ALA Youth Media Awards: My (Unbiased and Nonjudgmental) Reactions

Jan 28, 2013

The ALA Youth Media Awards were announced this morning (aka, Newbery, Caldecott, etc.). The suspense and anticipation may have led me to break my newly made resolution to stay off the computer from 9am-1pm. I discovered that it's actually difficult to find out the results immediately following unless you kept pretty close tabs on the play-by-play.

Of course I have some thoughts on the winners:

Newbery 2013
(I was ridiculously proud to have heard of all four titles even though I had read a whopping zero of them.)

Medal: The One and Only Ivan by Katherine Applegate

I remember when this title began popping up on mock Newbery lists. At first, I had no interest in it. Big gorillas starring as main characters are not that appealing to me. But the more I heard about it, the more I wanted to read it, and you can be sure I'm going to read it now (it's already on hold at the library). Stay tuned for more of my thoughts.

Honor: Splendors and Glooms by Laura Amy Schlitz

I had this book checked out over Christmas, and you can be sure I'm kicking myself now that I didn't make reading it more of a priority. (Why, oh why did I choose to read After Hello before this?!) I'm actually really excited about this one winning an honor because it looks like a totally original plot, and I've heard that Schlitz's writing is gorgeous.

Honor: Bomb: The Race to Build--and Steal--the World's Most Dangerous Weapon by Steve Sheinkin

I only recently started to hear a lot of buzz about this title. It definitely sounds intriguing, and I'm glad that a nonfiction title made the list.

Honor: Three Times Lucky by Sheila Turnage

Another one that I had checked out from the library, but this one I deliberately decided not to read. After reading the summary (spunky Southern girl living in a town full of quirky characters solves a mystery), I decided that it was probably a book I wouldn't enjoy very much if I read it but would perhaps enjoy quite a lot if I listened to it. So I'm still waiting for our library to acquire a copy of the audio. That, and I really didn't think it would win anything. That'll teach me...

Caldecott 2013
(What? FIVE honors? Seems a little excessive, especially since I didn't particularly love any of them.)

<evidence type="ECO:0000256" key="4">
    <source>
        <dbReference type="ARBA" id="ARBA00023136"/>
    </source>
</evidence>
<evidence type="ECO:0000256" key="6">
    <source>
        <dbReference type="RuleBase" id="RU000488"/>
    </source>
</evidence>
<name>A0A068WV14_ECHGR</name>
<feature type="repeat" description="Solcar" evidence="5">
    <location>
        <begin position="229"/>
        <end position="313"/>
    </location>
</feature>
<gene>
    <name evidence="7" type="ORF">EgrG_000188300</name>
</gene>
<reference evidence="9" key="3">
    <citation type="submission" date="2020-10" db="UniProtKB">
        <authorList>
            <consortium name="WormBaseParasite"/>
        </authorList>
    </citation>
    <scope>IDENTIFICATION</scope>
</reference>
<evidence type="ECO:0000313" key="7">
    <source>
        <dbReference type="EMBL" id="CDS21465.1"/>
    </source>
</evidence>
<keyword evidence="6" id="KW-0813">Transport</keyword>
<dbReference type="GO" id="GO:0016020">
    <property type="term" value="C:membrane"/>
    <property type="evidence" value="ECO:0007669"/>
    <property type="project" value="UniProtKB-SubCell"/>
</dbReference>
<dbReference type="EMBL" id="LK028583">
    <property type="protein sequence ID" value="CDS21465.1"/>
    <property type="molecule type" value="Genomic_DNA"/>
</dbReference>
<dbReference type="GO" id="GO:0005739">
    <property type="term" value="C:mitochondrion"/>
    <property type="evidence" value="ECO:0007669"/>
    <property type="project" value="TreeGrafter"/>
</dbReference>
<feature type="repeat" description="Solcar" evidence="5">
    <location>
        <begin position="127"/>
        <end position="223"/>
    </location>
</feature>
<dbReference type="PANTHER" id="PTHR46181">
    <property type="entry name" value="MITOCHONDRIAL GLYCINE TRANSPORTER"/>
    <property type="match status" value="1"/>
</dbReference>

Medal: This is Not My Hat by Jon Klassen

It actually pains me a little to write that this was the winner. Yes, we've read it. Yes, I think we even laughed a little. But seriously, I am beyond disappointed that this won the medal. I would so liked to have been a fly on the wall when this book was being discussed by the committee. I'm just wondering what merits they thought it had that pushed it ahead of so many other fantastic books. The illustrations? Sure, they're fine--on the simple, neutral side, but nothing wrong with that. They're just not anything that when friends come over for dinner, I'd pull it out and say, "You have to look at these illustrations!" (yes, I really do that). The illustrations do contribute significantly to the plot, but is it really that great of a plot to begin with? Not in my eyes.

That said, I'm willing to eat my words. I certainly did not have a great love for Mo Willems when first I read, Don't Let the Pigeon Drive the Bus, so we'll give Jon Klassen another chance.

HonorCreepy Carrots illus. by Peter Brown

We checked this out around Halloween, and it was definitely one of the stand-out Halloween books (though we didn't review it, I think mainly because everyone was reviewing it). I love the colors that are used (black, white, and gray, with splashes of orange). It's another humorous one, but as with This is Not My Hat, I didn't find it that funny.

Honor: Extra Yarn illus. by Jon Klassen

I'm a little bit bitter about this winning, too (man, can't I be happy about any of these Caldecott choices?). I mean, the guy already won the medal! Did he have to get an honor, too? Let's share the love a little. I actually liked this book quite a bit better than This is Not My Hat, so I would have been fine with keeping it if we could have kept out This is Not My Hat. I think I only read this book once when we had it from the library, but I do remember that my dad read it to the boys while he was visiting, and he thought the ending was strange and confusing. I didn't have that impression, but I'm going to check it out again.

Honor: Green by Laura Vaccaro Seeger

This one was definitely a favorite to win, so I'm not at all surprised to see it on the list. Aaron was a huge fan of this book, but he is a huge fan of the color green, so of course he was destined to like it. It's another one that I need to give a second chance. I've noticed with picture books that sometimes I can tell on the first page if I'm going to like a book or not, but sometimes my love grows with the book, and I have to give it several rereadings before I truly understand, appreciate, and love it. I think that may be the case with this one.

Honor: One Cool Friend illus. by David Small